Iterators generate a series of values, one value at a time on each call to
An Iterator is considered exhausted, once its
has_next() method returns
Thus every call to
next() should be preceeded with a call to
check for exhaustiveness.
Given the rules for using Iterators mentioned above, basic usage of an iterator looks like this:
while iterator.has_next() do let elem = iterator.next()? // do something with elem end
For-loop provides a more concise way of iteration:
for elem in iterator do // do something with elem end
While is more flexible as it allows to continue iterating if a call to
For-loop does not allow this.
Iterator implementations need to adhere to the following rules to be considered well-behaved:
- If the Iterator is exhausted,
has_next()needs to return
falseit is not allowed to switch back to
true(Unless the Iterator supports rewinding)
has_next()does not change its returned value if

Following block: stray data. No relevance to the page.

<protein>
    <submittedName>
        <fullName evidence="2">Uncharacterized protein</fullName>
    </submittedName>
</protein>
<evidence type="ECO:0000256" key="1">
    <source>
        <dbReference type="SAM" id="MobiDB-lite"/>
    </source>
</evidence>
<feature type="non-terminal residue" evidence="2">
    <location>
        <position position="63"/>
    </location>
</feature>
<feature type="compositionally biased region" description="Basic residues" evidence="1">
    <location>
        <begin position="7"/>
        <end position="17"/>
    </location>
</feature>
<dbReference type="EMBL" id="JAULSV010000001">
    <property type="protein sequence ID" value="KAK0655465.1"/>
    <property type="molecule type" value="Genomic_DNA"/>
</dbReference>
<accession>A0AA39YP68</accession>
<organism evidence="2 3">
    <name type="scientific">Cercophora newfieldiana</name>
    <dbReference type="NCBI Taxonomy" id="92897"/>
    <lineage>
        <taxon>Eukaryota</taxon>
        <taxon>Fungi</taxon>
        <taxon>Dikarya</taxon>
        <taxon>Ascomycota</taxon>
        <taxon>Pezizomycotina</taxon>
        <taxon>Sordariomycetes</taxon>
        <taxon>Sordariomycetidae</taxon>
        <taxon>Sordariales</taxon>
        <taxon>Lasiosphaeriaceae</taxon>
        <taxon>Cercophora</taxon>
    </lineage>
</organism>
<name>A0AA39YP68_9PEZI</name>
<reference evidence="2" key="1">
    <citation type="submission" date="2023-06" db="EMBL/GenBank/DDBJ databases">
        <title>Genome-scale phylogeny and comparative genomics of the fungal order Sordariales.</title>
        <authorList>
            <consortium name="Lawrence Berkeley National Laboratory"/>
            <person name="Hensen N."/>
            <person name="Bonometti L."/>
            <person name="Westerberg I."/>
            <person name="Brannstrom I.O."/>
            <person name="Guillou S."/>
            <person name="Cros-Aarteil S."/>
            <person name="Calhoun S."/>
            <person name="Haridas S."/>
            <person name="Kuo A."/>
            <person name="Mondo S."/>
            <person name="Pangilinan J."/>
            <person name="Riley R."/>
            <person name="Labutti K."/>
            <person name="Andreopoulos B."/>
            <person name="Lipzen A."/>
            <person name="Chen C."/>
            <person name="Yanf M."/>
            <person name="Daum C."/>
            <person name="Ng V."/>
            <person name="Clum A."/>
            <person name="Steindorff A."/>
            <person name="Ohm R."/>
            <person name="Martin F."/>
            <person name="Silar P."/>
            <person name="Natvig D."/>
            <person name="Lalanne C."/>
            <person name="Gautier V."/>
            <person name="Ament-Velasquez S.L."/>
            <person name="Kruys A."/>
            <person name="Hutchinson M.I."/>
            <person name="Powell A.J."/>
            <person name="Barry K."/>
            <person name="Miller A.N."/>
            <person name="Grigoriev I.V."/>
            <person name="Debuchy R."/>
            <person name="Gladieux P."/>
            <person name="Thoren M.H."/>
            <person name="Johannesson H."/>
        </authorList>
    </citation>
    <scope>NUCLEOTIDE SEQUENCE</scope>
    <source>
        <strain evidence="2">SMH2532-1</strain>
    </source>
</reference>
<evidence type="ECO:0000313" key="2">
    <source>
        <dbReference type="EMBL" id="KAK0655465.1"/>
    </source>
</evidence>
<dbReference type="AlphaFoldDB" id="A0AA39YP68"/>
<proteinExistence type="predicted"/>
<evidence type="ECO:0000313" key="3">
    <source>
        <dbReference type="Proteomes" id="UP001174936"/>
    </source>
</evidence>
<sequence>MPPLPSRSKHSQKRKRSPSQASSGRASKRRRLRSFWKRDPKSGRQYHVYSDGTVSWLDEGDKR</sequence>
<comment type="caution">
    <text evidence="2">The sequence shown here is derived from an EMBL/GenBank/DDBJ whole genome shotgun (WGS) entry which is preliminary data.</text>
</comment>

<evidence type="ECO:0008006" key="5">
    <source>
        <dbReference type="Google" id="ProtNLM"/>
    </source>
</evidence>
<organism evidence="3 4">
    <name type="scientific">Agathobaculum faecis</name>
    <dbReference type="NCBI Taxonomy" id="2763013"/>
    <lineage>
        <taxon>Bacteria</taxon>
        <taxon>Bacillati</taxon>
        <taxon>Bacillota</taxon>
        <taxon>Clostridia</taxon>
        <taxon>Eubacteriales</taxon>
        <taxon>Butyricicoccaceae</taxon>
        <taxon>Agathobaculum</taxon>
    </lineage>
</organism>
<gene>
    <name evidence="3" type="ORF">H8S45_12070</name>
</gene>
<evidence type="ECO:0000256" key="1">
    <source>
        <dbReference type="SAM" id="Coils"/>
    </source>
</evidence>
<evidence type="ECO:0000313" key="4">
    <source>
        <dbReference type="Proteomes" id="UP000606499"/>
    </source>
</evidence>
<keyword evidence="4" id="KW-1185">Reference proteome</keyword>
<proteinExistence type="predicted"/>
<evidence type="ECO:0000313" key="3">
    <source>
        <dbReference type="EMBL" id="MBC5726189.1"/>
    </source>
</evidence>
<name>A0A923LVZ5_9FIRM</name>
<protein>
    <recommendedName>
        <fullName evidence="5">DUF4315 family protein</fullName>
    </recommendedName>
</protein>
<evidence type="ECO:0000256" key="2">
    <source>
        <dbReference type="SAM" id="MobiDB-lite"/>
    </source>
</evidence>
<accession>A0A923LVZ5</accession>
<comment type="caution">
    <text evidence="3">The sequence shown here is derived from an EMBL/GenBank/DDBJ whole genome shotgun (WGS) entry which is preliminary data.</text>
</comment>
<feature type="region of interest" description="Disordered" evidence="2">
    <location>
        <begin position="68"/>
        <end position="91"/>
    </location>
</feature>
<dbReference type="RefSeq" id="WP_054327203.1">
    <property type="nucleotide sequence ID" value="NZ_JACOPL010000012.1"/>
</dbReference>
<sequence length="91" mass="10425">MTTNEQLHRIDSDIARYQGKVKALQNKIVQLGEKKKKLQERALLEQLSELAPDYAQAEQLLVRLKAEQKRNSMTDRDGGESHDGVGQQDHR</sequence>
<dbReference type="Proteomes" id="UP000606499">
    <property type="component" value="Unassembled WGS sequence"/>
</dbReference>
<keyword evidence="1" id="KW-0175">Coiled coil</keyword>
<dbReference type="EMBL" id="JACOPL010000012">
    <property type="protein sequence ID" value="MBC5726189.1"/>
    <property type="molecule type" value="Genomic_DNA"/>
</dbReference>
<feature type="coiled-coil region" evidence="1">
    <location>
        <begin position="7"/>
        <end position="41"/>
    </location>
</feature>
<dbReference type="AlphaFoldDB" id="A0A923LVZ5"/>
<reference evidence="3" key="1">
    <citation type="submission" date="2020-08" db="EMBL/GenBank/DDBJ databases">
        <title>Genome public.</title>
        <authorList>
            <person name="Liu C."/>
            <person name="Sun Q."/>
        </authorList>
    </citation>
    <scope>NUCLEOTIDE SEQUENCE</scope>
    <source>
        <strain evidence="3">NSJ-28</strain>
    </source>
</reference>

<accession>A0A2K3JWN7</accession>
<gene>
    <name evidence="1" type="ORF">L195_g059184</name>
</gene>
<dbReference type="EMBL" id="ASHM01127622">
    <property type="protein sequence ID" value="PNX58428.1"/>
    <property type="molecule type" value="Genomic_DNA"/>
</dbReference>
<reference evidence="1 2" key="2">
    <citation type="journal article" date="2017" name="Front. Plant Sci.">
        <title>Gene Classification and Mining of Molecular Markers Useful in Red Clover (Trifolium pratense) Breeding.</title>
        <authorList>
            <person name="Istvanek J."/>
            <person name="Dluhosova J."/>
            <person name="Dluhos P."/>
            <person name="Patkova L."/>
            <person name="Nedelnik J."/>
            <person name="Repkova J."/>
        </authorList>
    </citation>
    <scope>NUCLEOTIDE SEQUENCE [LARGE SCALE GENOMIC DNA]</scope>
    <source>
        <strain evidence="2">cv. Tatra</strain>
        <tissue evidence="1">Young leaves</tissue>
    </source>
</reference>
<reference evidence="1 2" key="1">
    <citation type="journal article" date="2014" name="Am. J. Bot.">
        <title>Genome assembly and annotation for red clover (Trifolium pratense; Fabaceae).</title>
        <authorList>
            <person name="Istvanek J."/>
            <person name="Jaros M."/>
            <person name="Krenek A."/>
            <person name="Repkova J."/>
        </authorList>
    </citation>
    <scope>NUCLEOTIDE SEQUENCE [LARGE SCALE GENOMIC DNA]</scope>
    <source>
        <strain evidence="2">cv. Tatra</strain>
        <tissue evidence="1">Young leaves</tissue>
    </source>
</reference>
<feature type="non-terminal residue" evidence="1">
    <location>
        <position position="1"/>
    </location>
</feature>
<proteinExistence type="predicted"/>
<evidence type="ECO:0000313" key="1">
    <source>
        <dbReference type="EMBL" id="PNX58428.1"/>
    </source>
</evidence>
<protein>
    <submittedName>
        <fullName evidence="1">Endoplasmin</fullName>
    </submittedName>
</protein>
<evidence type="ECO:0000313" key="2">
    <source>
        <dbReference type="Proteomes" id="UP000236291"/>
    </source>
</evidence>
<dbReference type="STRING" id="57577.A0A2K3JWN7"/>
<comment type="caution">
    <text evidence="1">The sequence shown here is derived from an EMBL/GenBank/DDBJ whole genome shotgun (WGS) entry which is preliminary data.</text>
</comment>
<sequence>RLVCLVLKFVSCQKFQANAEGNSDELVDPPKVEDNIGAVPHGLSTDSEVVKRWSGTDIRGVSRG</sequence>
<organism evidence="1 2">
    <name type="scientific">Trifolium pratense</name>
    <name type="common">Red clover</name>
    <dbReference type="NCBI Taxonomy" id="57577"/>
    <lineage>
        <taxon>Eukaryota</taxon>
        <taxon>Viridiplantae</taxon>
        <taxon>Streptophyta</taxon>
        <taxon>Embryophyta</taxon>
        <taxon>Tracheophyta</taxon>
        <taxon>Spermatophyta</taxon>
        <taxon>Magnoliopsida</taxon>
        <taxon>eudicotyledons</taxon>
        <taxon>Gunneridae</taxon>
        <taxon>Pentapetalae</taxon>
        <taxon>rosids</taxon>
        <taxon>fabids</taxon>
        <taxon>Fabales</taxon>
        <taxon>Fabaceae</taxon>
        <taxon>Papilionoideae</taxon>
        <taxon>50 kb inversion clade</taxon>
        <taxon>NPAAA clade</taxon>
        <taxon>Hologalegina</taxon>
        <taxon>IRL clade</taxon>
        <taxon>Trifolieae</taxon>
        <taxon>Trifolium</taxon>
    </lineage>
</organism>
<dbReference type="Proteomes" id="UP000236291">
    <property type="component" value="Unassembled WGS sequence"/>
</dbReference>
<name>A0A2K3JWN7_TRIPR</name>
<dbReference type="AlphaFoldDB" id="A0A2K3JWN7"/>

next()has not been called. That means, that between two calls to
next()any number of calls to
has_next()need to return the same value. (Unless the Iterator supports rewinding)
- A call to
next()erroring does not necessarily denote exhaustiveness.
// Generates values from `from` to 0 class Countdown is Iterator[USize] var _cur: USize var _has_next: Bool = true new create(from: USize) => _cur = from fun has_next(): Bool => _has_next fun next(): USize => let elem = _cur = _cur - 1 if elem == 0 then _has_next = false end elem
interface Iterator[A: A]
true if this Iterator is not yet exhausted.
That means that a value returned from a subsequent call to
is a valid part of this iterator.
false if this Iterator is exhausted.
The behavior of
next() after this function returned
false is undefined,
it might throw an error or return values which are not part of this Iterator.
fun has_next() : Bool
- Bool val
Generate the next value.
This might error, which does not necessarily mean that the Iterator is exhausted.
fun next() : A ?
- A ?